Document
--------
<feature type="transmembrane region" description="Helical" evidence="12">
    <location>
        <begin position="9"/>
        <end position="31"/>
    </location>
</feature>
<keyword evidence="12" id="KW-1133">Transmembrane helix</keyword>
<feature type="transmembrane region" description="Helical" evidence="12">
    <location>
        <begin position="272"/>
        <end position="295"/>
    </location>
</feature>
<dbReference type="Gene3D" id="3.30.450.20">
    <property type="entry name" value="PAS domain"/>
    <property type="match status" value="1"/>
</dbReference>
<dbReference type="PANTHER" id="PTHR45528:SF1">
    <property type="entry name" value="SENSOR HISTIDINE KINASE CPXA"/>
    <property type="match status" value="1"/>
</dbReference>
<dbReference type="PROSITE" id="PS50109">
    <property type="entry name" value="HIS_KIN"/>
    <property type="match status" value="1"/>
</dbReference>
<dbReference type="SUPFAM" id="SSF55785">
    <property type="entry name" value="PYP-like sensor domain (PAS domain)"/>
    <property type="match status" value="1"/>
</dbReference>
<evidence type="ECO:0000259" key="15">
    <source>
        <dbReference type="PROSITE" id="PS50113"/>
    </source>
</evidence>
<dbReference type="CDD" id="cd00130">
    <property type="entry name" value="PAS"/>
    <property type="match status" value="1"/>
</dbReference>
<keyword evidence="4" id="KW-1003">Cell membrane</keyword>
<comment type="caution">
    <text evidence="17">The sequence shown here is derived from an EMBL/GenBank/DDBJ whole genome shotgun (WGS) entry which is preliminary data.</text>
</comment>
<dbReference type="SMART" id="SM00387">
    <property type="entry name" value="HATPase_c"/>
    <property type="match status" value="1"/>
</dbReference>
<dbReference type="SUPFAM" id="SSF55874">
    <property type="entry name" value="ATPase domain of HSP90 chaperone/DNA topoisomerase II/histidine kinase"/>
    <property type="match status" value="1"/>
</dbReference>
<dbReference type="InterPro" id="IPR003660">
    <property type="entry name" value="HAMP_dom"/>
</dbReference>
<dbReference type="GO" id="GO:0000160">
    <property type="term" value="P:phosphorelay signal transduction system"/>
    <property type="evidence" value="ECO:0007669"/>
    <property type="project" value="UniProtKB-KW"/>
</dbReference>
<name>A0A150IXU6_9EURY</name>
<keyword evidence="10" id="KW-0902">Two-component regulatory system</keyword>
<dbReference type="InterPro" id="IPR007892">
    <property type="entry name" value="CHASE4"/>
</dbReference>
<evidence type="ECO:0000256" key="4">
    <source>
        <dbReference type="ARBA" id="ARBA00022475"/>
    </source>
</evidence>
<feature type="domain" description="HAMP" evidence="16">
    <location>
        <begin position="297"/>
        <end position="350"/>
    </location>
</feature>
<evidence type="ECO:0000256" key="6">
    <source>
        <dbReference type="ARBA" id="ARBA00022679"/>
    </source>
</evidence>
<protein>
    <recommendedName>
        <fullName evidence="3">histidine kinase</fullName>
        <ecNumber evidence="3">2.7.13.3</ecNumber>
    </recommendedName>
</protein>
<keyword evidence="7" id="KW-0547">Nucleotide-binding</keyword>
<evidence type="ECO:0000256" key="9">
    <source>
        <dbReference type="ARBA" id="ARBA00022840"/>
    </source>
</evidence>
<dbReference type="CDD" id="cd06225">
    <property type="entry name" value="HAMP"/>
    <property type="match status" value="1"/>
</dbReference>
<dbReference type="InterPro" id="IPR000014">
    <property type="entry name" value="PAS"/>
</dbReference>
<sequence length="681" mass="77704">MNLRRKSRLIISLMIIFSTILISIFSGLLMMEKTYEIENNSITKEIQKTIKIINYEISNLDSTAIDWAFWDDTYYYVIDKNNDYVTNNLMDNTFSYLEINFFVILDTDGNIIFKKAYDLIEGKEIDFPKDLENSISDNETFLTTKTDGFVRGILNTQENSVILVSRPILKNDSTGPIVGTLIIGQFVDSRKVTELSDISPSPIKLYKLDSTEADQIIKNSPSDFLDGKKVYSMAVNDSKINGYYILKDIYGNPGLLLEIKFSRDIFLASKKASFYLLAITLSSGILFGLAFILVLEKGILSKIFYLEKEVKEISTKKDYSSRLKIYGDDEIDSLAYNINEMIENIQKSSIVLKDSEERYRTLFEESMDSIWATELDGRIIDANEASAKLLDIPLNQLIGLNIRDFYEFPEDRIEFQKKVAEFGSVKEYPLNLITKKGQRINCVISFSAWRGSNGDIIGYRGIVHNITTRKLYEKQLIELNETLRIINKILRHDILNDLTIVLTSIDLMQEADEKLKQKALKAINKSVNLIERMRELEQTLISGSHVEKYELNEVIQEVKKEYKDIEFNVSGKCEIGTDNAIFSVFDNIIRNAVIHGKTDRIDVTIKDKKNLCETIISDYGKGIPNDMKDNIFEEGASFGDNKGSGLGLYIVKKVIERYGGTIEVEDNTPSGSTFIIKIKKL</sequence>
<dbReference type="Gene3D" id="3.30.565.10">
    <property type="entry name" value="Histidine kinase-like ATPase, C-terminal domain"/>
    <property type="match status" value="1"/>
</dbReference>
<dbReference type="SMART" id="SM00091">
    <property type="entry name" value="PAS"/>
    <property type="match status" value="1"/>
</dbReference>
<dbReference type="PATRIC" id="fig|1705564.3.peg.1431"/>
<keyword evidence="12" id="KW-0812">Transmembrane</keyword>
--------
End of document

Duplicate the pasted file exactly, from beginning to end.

<feature type="transmembrane region" description="Helical" evidence="12">
    <location>
        <begin position="9"/>
        <end position="31"/>
    </location>
</feature>
<keyword evidence="12" id="KW-1133">Transmembrane helix</keyword>
<feature type="transmembrane region" description="Helical" evidence="12">
    <location>
        <begin position="272"/>
        <end position="295"/>
    </location>
</feature>
<dbReference type="Gene3D" id="3.30.450.20">
    <property type="entry name" value="PAS domain"/>
    <property type="match status" value="1"/>
</dbReference>
<dbReference type="PANTHER" id="PTHR45528:SF1">
    <property type="entry name" value="SENSOR HISTIDINE KINASE CPXA"/>
    <property type="match status" value="1"/>
</dbReference>
<dbReference type="PROSITE" id="PS50109">
    <property type="entry name" value="HIS_KIN"/>
    <property type="match status" value="1"/>
</dbReference>
<dbReference type="SUPFAM" id="SSF55785">
    <property type="entry name" value="PYP-like sensor domain (PAS domain)"/>
    <property type="match status" value="1"/>
</dbReference>
<evidence type="ECO:0000259" key="15">
    <source>
        <dbReference type="PROSITE" id="PS50113"/>
    </source>
</evidence>
<dbReference type="CDD" id="cd00130">
    <property type="entry name" value="PAS"/>
    <property type="match status" value="1"/>
</dbReference>
<keyword evidence="4" id="KW-1003">Cell membrane</keyword>
<comment type="caution">
    <text evidence="17">The sequence shown here is derived from an EMBL/GenBank/DDBJ whole genome shotgun (WGS) entry which is preliminary data.</text>
</comment>
<dbReference type="SMART" id="SM00387">
    <property type="entry name" value="HATPase_c"/>
    <property type="match status" value="1"/>
</dbReference>
<dbReference type="SUPFAM" id="SSF55874">
    <property type="entry name" value="ATPase domain of HSP90 chaperone/DNA topoisomerase II/histidine kinase"/>
    <property type="match status" value="1"/>
</dbReference>
<dbReference type="InterPro" id="IPR003660">
    <property type="entry name" value="HAMP_dom"/>
</dbReference>
<dbReference type="GO" id="GO:0000160">
    <property type="term" value="P:phosphorelay signal transduction system"/>
    <property type="evidence" value="ECO:0007669"/>
    <property type="project" value="UniProtKB-KW"/>
</dbReference>
<name>A0A150IXU6_9EURY</name>
<keyword evidence="10" id="KW-0902">Two-component regulatory system</keyword>
<dbReference type="InterPro" id="IPR007892">
    <property type="entry name" value="CHASE4"/>
</dbReference>
<evidence type="ECO:0000256" key="4">
    <source>
        <dbReference type="ARBA" id="ARBA00022475"/>
    </source>
</evidence>
<feature type="domain" description="HAMP" evidence="16">
    <location>
        <begin position="297"/>
        <end position="350"/>
    </location>
</feature>
<evidence type="ECO:0000256" key="6">
    <source>
        <dbReference type="ARBA" id="ARBA00022679"/>
    </source>
</evidence>
<protein>
    <recommendedName>
        <fullName evidence="3">histidine kinase</fullName>
        <ecNumber evidence="3">2.7.13.3</ecNumber>
    </recommendedName>
</protein>
<keyword evidence="7" id="KW-0547">Nucleotide-binding</keyword>
<evidence type="ECO:0000256" key="9">
    <source>
        <dbReference type="ARBA" id="ARBA00022840"/>
    </source>
</evidence>
<dbReference type="CDD" id="cd06225">
    <property type="entry name" value="HAMP"/>
    <property type="match status" value="1"/>
</dbReference>
<dbReference type="InterPro" id="IPR000014">
    <property type="entry name" value="PAS"/>
</dbReference>
<sequence length="681" mass="77704">MNLRRKSRLIISLMIIFSTILISIFSGLLMMEKTYEIENNSITKEIQKTIKIINYEISNLDSTAIDWAFWDDTYYYVIDKNNDYVTNNLMDNTFSYLEINFFVILDTDGNIIFKKAYDLIEGKEIDFPKDLENSISDNETFLTTKTDGFVRGILNTQENSVILVSRPILKNDSTGPIVGTLIIGQFVDSRKVTELSDISPSPIKLYKLDSTEADQIIKNSPSDFLDGKKVYSMAVNDSKINGYYILKDIYGNPGLLLEIKFSRDIFLASKKASFYLLAITLSSGILFGLAFILVLEKGILSKIFYLEKEVKEISTKKDYSSRLKIYGDDEIDSLAYNINEMIENIQKSSIVLKDSEERYRTLFEESMDSIWATELDGRIIDANEASAKLLDIPLNQLIGLNIRDFYEFPEDRIEFQKKVAEFGSVKEYPLNLITKKGQRINCVISFSAWRGSNGDIIGYRGIVHNITTRKLYEKQLIELNETLRIINKILRHDILNDLTIVLTSIDLMQEADEKLKQKALKAINKSVNLIERMRELEQTLISGSHVEKYELNEVIQEVKKEYKDIEFNVSGKCEIGTDNAIFSVFDNIIRNAVIHGKTDRIDVTIKDKKNLCETIISDYGKGIPNDMKDNIFEEGASFGDNKGSGLGLYIVKKVIERYGGTIEVEDNTPSGSTFIIKIKKL</sequence>
<dbReference type="Gene3D" id="3.30.565.10">
    <property type="entry name" value="Histidine kinase-like ATPase, C-terminal domain"/>
    <property type="match status" value="1"/>
</dbReference>
<dbReference type="SMART" id="SM00091">
    <property type="entry name" value="PAS"/>
    <property type="match status" value="1"/>
</dbReference>
<dbReference type="PATRIC" id="fig|1705564.3.peg.1431"/>
<keyword evidence="12" id="KW-0812">Transmembrane</keyword>